California health care providers are feeling the pressure of the state budget impasse as more than 1,000 community clinics and health centers stopped receiving Medi-Cal payments last week, the Sacramento Bee reports. Medi-Cal is California's Medicaid program (Yamamura, Sacramento Bee, 8/29).
Nursing homes and hospitals will continue to receive Medi-Cal payments throughout the budget stalemate (Jewett, "California Watch Blog," 8/27).
On July 1, the state suspended Medi-Cal payments for certain health centers because the state lacked a budget plan for the new fiscal year. Clinics also stopped receiving state funds for Healthy Families and the Expanded Access to Primary Care program. Healthy Families is California's Children's Health Insurance Program (Lavelle, San Diego Union-Tribune, 8/29).
To pay the health centers during the budget impasse, the state dipped into a $2 billion emergency pool that has since run out. To date, the state has withheld as much as $449 million in payments to local health care providers.
Possible Effects on Health Care Providers
Although some health centers could borrow funds from other sources, many other clinics might be forced to close if a budget agreement remains stalled, according to the California Primary Care Association (Sacramento Bee, 8/29).
Jamila Edwards, assistant director of policy at CPCA, said the budget strain likely will affect community clinics in rural areas first, as soon as within the next few weeks.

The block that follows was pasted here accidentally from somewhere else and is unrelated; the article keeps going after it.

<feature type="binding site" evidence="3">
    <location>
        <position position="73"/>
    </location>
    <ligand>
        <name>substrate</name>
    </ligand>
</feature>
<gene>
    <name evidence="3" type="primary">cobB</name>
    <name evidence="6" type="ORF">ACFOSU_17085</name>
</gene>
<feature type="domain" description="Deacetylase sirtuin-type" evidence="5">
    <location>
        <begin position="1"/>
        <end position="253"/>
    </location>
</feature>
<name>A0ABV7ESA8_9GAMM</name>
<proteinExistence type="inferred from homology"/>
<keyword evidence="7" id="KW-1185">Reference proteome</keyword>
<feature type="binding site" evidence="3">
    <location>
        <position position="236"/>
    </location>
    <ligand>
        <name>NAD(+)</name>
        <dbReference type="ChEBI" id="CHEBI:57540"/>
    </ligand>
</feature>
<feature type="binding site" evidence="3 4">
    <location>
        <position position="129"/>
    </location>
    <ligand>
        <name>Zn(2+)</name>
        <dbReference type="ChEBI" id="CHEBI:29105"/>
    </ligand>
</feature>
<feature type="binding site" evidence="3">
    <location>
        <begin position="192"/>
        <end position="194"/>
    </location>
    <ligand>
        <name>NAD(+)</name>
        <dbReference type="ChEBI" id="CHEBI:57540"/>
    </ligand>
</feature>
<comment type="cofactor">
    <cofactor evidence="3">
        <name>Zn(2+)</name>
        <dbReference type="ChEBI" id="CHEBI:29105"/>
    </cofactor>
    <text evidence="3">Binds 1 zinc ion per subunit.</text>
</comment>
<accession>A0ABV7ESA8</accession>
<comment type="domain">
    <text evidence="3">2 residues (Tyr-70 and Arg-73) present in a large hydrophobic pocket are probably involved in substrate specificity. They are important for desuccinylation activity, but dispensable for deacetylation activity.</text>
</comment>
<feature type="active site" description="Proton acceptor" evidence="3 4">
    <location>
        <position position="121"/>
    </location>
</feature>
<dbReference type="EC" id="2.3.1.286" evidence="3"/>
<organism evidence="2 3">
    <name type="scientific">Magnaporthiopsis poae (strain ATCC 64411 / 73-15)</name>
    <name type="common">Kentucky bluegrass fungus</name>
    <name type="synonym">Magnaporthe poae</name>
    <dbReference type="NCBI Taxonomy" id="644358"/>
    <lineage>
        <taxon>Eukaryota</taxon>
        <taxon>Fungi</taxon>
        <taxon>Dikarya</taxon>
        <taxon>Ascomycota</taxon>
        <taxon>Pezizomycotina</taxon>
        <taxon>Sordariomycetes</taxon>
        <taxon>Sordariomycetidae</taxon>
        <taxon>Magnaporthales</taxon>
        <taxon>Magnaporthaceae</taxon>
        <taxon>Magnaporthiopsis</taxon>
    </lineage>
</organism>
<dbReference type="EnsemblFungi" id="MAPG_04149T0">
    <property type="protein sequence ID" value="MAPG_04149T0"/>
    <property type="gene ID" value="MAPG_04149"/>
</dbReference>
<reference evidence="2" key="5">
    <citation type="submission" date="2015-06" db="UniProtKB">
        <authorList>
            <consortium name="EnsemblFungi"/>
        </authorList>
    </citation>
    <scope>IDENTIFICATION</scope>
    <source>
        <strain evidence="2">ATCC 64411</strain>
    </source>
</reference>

For additional coverage of how the financial strain could affect health clinics, see a recent Capitol Desk post.
"Value of Claims" Letters
State Controller John Chiang (D) said California soon could begin issuing IOUs if the budget deadlock continues. Although community clinics are not eligible to collect IOUs for Medi-Cal payments, they could receive similar "value of claims" letters from the state's Department of Health Care Services.
Norman Williams, a spokesperson for DHCS, said the letters would state the amount of funding a health care provider would receive when the state budget passes. The letters also could be used to open a line of credit at a bank (San Diego Union-Tribune, 8/29).
A list of the types of health centers that would receive the value of claims letters is available from "California Watch Blog" ("California Watch Blog," 8/27).
On Monday, KPCC's "KPCC News" reported on how the budget stalemate could affect clinics that rely on Medi-Cal funds (Nazario, "KPCC News," KPCC, 8/27).